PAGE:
Is this the future of extracting hydrogen? (mage credit: Getty Images)


A new discovery from a team of scientists may change the way we think about hydrogen. A group of Canadian engineers claims they have developed a way to extract hydrogen from oil without releasing greenhouse gases. The team says the technology has the potential to supply Canada’s entire electricity requirement for the next 220 years. Their research was presented at the Goldschmidt Geochemistry Conference in Barcelona.


So why is this a big deal? Hydrogen doesn’t produce pollution when burned, unlike gas and diesel. And while some car manufacturers use hydrogen to power vehicles, the cost of extracting the hydrogen is considered too high to be rolled out on a wide scale. Not to mention, most of the hydrogen used by cars comes from natural gas, which produces planet harming methane when extracted.


According to the researchers, they were able to extract hydrogen from oil sands and oil fields, which leaves gases like carbon dioxide and methane in the ground. The overall process is also cheaper than current methods. It would only cost between $0.10 – 0.50 per kilo to produce hydrogen, compared with the current cost of around $2 per kilo.


"Low-cost hydrogen from oil fields with no emissions can power the whole world using mostly existing infrastructure," Grant Stem, CEO of Proton Technologies, which is commercializing the extraction method, told AFP. "This is the silver bullet for clean energy and clean climate."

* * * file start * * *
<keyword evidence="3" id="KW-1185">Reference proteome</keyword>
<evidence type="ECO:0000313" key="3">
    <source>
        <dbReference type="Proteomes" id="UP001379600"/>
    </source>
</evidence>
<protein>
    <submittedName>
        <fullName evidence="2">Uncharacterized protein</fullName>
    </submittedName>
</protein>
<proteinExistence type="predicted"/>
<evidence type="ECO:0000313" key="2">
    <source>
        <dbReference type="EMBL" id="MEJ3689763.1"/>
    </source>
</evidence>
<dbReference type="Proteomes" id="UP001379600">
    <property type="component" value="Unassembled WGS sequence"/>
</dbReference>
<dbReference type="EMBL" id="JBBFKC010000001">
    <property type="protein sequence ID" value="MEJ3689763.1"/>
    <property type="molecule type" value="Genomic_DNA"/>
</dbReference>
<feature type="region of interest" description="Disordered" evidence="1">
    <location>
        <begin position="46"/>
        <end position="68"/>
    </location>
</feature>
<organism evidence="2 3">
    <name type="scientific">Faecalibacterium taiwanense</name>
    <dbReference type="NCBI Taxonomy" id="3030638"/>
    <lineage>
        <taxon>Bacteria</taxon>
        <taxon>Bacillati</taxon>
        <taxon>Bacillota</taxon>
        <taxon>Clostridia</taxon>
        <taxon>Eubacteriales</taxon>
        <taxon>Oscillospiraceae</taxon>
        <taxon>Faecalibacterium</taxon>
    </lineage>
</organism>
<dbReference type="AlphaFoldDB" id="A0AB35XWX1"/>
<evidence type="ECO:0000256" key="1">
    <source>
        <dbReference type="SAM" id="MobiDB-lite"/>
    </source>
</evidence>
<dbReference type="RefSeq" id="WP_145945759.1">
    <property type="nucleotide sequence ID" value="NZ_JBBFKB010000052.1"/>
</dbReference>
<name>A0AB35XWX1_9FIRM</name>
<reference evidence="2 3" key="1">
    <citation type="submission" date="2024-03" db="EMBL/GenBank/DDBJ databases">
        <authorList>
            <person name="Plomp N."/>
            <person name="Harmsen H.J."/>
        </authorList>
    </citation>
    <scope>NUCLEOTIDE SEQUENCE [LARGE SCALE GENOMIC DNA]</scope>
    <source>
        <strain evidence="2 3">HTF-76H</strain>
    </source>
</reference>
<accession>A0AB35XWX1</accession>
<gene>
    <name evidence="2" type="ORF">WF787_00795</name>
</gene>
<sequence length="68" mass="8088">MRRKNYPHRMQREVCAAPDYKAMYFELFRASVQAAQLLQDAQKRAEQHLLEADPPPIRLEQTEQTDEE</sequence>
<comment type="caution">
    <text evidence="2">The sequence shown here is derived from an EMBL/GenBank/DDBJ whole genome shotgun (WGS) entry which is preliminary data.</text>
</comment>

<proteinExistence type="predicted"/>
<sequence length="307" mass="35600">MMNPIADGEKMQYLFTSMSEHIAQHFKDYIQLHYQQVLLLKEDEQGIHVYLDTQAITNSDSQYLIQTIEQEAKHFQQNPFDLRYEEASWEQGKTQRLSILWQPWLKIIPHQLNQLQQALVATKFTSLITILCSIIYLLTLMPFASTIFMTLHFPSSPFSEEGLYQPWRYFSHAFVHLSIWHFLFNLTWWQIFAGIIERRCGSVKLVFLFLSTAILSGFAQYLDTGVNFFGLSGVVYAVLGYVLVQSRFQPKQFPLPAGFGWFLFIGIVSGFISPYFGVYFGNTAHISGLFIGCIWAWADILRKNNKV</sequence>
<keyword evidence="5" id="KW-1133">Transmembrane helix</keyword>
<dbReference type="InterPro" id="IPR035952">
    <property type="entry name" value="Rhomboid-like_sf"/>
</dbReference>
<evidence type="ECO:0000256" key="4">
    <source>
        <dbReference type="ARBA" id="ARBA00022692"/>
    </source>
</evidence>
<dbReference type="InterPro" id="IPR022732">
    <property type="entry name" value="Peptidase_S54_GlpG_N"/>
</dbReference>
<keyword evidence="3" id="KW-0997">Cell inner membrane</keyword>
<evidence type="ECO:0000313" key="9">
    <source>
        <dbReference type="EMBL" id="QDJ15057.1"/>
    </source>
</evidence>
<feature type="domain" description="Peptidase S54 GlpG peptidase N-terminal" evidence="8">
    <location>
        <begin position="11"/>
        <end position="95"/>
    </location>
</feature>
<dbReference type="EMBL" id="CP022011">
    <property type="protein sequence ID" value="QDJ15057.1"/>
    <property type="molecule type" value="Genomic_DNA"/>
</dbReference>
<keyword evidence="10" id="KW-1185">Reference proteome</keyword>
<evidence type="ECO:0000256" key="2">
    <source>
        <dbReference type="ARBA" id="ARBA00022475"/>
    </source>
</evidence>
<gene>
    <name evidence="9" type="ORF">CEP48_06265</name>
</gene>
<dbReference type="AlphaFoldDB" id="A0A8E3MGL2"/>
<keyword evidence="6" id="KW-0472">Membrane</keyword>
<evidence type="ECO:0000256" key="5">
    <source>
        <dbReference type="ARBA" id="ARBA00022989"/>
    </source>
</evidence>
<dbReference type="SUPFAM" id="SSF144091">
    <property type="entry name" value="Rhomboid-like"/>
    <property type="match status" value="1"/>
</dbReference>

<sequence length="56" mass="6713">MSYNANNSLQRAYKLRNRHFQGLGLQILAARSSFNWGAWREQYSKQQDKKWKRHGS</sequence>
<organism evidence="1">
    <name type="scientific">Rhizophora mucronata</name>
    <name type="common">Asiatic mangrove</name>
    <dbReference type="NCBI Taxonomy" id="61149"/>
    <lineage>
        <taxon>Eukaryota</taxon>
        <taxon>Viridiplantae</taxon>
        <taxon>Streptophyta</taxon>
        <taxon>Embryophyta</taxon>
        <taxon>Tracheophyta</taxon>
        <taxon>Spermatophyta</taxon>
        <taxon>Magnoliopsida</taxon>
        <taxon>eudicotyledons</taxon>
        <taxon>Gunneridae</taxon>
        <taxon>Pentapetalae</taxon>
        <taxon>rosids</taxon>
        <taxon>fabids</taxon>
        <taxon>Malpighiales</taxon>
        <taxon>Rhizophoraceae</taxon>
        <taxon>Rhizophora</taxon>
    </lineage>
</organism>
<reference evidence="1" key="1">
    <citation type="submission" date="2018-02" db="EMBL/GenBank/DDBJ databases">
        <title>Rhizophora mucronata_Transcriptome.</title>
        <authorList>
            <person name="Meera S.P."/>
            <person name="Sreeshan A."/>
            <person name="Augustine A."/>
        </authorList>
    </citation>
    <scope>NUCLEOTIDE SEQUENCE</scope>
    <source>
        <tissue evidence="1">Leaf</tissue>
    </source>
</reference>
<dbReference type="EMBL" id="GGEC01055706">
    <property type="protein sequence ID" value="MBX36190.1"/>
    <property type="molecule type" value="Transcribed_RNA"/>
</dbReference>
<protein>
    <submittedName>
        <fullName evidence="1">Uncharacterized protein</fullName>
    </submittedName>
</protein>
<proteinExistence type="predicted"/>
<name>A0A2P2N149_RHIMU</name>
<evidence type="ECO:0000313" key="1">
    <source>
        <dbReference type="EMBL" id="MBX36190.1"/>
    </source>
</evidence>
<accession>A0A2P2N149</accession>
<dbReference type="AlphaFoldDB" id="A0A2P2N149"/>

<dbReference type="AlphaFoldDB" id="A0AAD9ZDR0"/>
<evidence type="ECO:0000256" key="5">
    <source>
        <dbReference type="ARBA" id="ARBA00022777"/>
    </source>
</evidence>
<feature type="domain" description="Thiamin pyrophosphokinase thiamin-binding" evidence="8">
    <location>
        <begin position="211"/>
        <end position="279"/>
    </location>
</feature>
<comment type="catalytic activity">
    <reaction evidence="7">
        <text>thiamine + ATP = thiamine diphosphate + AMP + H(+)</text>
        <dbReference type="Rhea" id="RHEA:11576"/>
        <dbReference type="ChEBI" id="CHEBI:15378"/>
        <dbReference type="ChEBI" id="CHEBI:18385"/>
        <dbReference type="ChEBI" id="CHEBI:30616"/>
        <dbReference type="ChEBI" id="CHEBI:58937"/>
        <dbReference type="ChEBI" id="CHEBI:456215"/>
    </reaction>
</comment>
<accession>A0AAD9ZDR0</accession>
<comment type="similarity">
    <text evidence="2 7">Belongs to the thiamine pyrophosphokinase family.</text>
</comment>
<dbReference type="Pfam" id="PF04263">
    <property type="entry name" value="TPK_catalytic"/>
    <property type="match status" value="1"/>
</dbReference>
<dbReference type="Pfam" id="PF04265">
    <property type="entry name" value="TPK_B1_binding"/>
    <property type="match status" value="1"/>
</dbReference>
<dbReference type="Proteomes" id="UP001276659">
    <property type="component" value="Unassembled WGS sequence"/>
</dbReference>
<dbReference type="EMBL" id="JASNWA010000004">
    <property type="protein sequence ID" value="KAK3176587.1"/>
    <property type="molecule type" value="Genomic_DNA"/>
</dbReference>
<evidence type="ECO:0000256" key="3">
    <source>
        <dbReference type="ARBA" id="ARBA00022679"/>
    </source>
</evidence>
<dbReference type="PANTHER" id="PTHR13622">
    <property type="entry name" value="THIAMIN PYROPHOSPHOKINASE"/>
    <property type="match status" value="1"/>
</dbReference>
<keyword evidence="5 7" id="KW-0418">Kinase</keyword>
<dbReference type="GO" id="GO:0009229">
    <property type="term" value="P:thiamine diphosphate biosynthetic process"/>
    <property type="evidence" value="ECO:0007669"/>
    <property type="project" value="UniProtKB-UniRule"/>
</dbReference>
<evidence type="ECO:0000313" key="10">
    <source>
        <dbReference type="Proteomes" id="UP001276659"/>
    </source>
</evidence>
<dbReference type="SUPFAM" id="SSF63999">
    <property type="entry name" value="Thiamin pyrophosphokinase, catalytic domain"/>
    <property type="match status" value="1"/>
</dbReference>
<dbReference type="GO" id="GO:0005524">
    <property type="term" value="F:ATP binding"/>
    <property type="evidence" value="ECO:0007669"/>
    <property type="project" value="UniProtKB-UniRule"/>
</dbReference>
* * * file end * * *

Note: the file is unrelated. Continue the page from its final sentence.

Often times abandoned oil fields still contain significant amounts of oil, which could be used to extract hydrogen. The team discovered that injecting oxygen into the fields raised their underlying temperature. This freed up the hydrogen that can be filtered from other gases.


It all sounds promising, but there are still several things to consider with the biggest being the technology itself. So far, the team hasn’t exactly explained how the method works or what they’re using to achieve extraction. Experts are also concerned about not releasing CO2 into the atmosphere. Professor Brian Horsfield from the GFZ German Research Centre for Geosciences to AFP that extensive field testing would be needed to see how the system works on an industrial scale. Still, he called the project "highly innovative and exciting."


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